Shares in Rolls–Royce (LSE: RR) leapt over 13% in early trading this morning as the company released an encouraging set of expectations-beating, full-year numbers to the market. Having been on a negative trajectory since November, is today’s bounce a sign that investors should now consider adding the stock to their portfolios?
Despite encountering technical problems relating to its Trent 1000 engines over the reporting period, underlying revenue rose 6% to just over £15bn, including a 12% increase in service revenues at the company’s Civil Aerospace arm.
Perhaps most positively, underlying pre-tax profit soared 25% higher to £1.07bn thanks to a “strong contribution” from the company’s Power Systems unit. As a consequence, free cash flow hit £273m — a 173% improvement on the £100m achieved at the end of 2016.
On the flip side, net debt rose £225m to £520m, partly as a result of financial penalties issued by investigating bodies. With another £378m in fines still due to the Serious Fraud Office, it’s perhaps no surprise that dividends were kept steady at 11.7p per share.
Looking ahead, the £15bn cap now predicts high single-digit revenue growth in its Civil Aerospace and Power Systems arms over 2018. Free cash flow is expected to further improve and sit at around £450m by the end of the year, with a target of £1bn set for “around 2020“.
Having already secured £200m in savings, 2018 will be another year of restructuring for the company. Back in January, Rolls announced that it intended to reduce its five business units into three “tightly focused operating businesses“. In addition, the company declared that it would continue to cut costs and improve performance by adopting a “simplified staff structure“. Further updates on this will come later in the year.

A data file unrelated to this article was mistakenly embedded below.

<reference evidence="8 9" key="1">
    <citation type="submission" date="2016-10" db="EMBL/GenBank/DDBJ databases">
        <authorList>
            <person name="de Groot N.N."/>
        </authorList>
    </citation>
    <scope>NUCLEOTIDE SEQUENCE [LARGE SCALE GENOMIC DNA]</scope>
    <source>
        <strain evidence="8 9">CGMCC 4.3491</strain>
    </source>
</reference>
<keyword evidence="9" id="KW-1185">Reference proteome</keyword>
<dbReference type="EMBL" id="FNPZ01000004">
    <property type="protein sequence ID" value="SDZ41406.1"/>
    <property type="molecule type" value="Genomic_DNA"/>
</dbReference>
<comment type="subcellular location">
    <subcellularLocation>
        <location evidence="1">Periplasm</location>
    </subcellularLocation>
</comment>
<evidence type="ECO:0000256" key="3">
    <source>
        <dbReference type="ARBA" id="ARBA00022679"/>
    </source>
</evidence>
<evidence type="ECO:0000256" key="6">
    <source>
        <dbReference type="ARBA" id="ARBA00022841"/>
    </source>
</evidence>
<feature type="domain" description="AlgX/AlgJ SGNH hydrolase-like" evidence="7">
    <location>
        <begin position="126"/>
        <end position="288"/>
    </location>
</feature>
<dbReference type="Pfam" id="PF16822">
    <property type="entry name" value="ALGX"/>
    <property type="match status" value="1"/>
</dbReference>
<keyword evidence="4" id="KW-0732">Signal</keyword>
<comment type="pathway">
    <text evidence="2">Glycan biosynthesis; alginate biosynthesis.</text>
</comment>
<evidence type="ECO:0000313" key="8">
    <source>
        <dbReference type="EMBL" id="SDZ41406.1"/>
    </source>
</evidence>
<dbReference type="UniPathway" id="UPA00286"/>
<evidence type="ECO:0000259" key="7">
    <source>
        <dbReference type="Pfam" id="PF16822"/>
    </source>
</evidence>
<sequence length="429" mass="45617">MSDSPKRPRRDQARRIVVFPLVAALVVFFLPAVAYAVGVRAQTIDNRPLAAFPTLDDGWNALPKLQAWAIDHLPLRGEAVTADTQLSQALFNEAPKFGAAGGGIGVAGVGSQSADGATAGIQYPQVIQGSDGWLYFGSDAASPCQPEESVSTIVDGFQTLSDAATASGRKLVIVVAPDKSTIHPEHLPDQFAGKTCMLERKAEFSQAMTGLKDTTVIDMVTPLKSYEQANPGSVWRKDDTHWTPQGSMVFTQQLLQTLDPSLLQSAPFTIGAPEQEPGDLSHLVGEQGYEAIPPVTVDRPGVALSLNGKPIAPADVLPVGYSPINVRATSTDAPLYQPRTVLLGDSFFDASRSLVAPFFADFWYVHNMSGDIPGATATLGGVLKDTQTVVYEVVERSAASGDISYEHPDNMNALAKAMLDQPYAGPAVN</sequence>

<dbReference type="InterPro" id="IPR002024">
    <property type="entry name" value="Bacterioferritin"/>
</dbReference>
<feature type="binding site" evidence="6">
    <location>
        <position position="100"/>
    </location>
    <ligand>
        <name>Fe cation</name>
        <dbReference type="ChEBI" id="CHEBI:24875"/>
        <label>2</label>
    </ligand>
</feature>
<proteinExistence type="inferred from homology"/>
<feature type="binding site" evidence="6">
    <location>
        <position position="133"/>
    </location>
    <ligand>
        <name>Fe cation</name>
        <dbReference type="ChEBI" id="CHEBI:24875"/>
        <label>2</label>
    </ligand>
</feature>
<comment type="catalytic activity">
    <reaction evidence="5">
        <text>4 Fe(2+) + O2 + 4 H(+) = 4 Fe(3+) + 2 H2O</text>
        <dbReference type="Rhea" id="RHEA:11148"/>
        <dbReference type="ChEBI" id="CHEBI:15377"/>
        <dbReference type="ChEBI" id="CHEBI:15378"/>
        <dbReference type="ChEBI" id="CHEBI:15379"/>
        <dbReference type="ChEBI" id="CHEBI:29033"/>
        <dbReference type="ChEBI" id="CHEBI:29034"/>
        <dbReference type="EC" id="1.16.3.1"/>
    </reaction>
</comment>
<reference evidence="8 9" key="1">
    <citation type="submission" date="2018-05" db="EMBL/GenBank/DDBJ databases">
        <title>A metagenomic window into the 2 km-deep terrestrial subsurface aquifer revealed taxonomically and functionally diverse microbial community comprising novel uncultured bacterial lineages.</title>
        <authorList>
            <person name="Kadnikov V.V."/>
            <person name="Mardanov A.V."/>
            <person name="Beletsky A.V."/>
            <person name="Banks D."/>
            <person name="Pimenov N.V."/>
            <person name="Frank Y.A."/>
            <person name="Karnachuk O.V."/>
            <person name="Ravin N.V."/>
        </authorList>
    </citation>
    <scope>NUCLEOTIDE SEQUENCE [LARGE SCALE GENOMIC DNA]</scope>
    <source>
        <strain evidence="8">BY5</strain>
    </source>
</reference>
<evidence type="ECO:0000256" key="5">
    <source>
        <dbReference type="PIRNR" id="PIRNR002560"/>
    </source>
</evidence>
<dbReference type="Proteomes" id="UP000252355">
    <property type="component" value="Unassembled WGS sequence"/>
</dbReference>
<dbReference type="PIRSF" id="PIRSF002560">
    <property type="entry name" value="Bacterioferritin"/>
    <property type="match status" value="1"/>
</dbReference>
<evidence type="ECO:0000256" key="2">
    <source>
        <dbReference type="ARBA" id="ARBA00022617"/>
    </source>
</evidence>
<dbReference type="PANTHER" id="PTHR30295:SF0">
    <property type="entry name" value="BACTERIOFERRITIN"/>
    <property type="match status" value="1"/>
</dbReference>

While much work still needs to be done before the turnaround is complete, today’s numbers will surely help to reassure those who stayed loyal to the company over the past few years. Given that its stock already trades on a heady 26 times forecast earnings and offers little in the way of dividends, however, I’m inclined to suggest that Rolls Royce — a quality business though it may be — is perhaps not a great investment at the current time.
Buy for the income
Sales hit £19.6bn over 2017 with underlying earnings before interest, taxes and amortisation (EBITA) rising 4% in constant currency to just over £2bn.
Describing a situation not dissimilar to that at Rolls, CEO Charles Woodburn stated that the company began 2018 with a “streamlined organisation” which should provide “a solid foundation for medium-term growth“. With it looking increasingly likely that US defence budgets will be hiked (and the country accounting for a significant proportion of the BAE’s sales), the future looks anything but bleak. The fact that BAE is confident of securing more orders for the Eurofighter Typhoon also bodes well.
Changing hands at just 13 times earnings, stock in BAE is expected to yield 3.9% in 2018. While the pension deficit remains a concern, the fact that it also managed to reduce its debt burden over the last year to the tune of £790m suggests payouts will continue to rise going forward.
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Paul Summers has no position in any of the shares mentioned. The Motley Fool UK has no position in any of the shares mentioned. Views expressed on the companies mentioned in this article are those of the writer and therefore may differ from the official recommendations we make in our subscription services such as Share Advisor, Hidden Winners and Pro. Here at The Motley Fool we believe that considering a diverse range of insights makes us better investors.